In keeping with the American spirit and imagination, here are a few imaginative patents, some holiday and some not
“It is well known that modern methods of preparing food usually result in a cooked food requiring little or no mastication. The use of such foods results in decayed teeth, undeveloped jaws, and various other complications due solely to the lack of exercise attendant on proper mastication.
It is the primary object of the invention to provide a device the use of which will supply the necessary exercise to the muscles of these several organs to keep said organs in a healthy state, and operate as a preventative agent and curative medicine in case of pyorrhea.”
“The Naughty or Nice Meter is a visual novelty toy designed to let Children know where they stand on a ‘naughty or nice’ meter. Originally conceived for Christmas, the Naughty or Nice Meter has widespread applications and can be used for other seasons of the year or events.”
“Personalizing a gift instrument by customizing the presentation and redemption for a gift instrument recipient. A gift instrument purchaser or other data source associates customization information such as redemption recommendations, restrictions, or other content with the gift instrument based on the gift instrument recipient. The customization information is presented to the gift instrument recipient upon redemption of the gift instrument. In an embodiment, information about the redemption by the gift instrument recipient is provided to the gift instrument purchaser.”
“A computer-implemented matching service matches users to other users, and/or to user communities, based at least in part on a computer analysis of event data reflective of user behaviors. The event data may, for example, evidence user affinities for particular items represented in an electronic catalog, such as book titles, music titles, movie titles, and/or other types of items that tend to reflect the traits of users. Event data reflective of other types of user actions, such as item-detail-page viewing events, browse node visits, search query submissions, and/or web browsing patterns may additionally or alternatively be considered. By taking such event data into consideration, the matching service reduces the burden on users to explicitly supply personal profile information, and reduces poor results caused by exaggerations and other inaccuracies in such profile information.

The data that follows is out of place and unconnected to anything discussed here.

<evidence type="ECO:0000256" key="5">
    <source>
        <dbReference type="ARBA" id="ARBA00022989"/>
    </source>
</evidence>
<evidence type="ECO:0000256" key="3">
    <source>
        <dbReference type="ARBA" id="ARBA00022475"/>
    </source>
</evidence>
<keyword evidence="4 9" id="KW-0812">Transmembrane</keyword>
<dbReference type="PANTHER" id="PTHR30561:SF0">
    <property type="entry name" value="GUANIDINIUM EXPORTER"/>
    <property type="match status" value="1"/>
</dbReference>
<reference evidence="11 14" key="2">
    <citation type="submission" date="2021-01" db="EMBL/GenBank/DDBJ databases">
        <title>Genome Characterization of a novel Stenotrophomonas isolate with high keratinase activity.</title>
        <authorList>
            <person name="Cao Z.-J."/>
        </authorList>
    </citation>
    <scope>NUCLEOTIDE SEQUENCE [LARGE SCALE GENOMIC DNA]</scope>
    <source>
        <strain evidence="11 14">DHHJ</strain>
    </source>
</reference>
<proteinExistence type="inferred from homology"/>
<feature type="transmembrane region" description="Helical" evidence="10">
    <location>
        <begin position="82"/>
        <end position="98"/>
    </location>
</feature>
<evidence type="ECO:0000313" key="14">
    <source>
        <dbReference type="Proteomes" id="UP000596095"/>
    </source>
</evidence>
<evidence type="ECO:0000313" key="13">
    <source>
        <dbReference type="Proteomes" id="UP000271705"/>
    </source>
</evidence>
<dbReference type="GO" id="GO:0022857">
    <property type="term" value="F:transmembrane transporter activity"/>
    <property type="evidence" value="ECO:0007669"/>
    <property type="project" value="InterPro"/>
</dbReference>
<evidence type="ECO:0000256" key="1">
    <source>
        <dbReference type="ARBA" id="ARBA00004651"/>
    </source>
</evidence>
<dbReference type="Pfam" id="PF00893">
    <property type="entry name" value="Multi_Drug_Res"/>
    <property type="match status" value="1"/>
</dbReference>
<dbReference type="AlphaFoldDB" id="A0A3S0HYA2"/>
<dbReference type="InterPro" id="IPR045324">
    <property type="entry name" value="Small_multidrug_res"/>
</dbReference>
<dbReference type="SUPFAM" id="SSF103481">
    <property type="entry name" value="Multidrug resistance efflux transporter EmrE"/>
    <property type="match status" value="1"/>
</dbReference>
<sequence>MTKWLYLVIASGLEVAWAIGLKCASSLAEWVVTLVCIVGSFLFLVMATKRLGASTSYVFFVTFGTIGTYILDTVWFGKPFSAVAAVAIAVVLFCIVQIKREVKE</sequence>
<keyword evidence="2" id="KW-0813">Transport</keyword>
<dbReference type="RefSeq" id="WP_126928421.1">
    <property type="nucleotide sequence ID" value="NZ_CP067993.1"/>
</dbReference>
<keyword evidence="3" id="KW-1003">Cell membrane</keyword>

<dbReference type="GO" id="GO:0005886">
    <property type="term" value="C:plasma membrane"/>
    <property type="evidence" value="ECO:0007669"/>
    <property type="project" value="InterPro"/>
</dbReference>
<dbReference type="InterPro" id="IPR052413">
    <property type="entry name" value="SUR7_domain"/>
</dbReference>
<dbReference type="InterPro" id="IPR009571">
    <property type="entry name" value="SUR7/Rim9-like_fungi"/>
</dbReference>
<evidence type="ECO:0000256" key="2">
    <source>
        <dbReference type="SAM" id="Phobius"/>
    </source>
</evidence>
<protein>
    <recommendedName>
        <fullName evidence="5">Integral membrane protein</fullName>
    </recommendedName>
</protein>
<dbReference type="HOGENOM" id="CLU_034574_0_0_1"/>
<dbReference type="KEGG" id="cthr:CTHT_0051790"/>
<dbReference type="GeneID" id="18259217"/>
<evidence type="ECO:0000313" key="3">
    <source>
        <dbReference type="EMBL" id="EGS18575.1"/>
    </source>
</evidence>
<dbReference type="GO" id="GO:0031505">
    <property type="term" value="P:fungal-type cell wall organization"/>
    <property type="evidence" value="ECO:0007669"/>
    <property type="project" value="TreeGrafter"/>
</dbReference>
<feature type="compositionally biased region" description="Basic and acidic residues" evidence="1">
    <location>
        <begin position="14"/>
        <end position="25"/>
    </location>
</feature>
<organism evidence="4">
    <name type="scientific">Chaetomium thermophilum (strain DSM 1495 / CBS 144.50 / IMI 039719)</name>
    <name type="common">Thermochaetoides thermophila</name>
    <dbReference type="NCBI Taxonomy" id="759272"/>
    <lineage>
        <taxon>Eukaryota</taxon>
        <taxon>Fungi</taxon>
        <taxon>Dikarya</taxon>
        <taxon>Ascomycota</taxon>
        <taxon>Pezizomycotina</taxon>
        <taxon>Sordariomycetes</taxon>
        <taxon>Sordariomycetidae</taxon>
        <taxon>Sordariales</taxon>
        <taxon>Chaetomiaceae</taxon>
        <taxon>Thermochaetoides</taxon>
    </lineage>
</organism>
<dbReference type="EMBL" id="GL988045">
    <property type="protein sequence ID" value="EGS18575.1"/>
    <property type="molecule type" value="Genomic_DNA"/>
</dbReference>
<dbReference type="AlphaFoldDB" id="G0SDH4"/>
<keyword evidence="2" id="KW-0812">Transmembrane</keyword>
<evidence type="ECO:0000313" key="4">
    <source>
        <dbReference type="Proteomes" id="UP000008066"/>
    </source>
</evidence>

To generate people-search results of the type depicted in FIG. 2B, the matching service 62 may take into consideration a wide range of different types of recorded user activity and behaviors. For example, as mentioned above, the matching service may take into consideration each user’s item purchases, item rentals, item viewing activities, item rating activities, search query submissions, and/or web browsing activities. The matching service may additionally or alternatively take into consideration other types of information about each user, including, by way of illustration and not of limitation, any one or more of the following: (1) gift purchases made by other users for this particular user; (2) the gift wrap used by such other users when purchasing gifts for this user, such as when the gift wrap evidences the user’s religion (in the case of Christmas or Hanukkah gift wrap, for example); (3) the time of day at which the user typically engages in online activity; (4) the location (e.g., city) or locations from which the user accesses the matching service 62 or otherwise engages in online activity, as may be determined reasonably accurately based on IP addresses associated with the user computing devices; (5) any blogs, RSS feeds, email newsletters, and/or other content channels to which the user subscribes; (6) the user’s item rating profile, which may be collected, e.g., by systems that provide functionality for users to rate particular items represented in an electronic catalog; (7) the user’s “reputation” for supplying high quality item reviews or other content as determined based on votes cast by other users, as described, for example, in U.S. application Ser. No. 09/715,929, filed Nov. 17, 2000 and Ser. No. 10/640,512, filed Aug. 13, 2003, the disclosures of which are hereby incorporated by reference; (8) the user’s residence location, as determined or inferred based on the shipping or credit card address supplied by the user for purposes of conducting online transactions; (9) the company or type of company the user likely works for, as determined or inferred from the user’s email address (e.g., the email address JoeDoe@apple.com likely identifies a user who works for Apple Computer); (10) the user’s travel preferences, as determined based on online ticket purchases; (11) the user’s cell phone usage; (12) the user’s music download history; (13) news articles selected by the user for viewing online; (14) the television programs selected by the user via an online television programming guide used to program digital video recorders; (15) the other matching service participants selected by this user to contact or read about; (16) specific communities selected by the user to join or read about; (17) information about how the user has redeemed loyalty points associated with a credit card, frequency flyer program, or other loyalty program; (18) the user’s preferences for particular types or clusters of search results on search results pages, (19) the user’s credit card transactions. Data regarding these and other types of user behaviors may be collected, and incorporated into the matching process, via automated processes such that the users need not affirmatively perform any action to supply the matching service with such information.”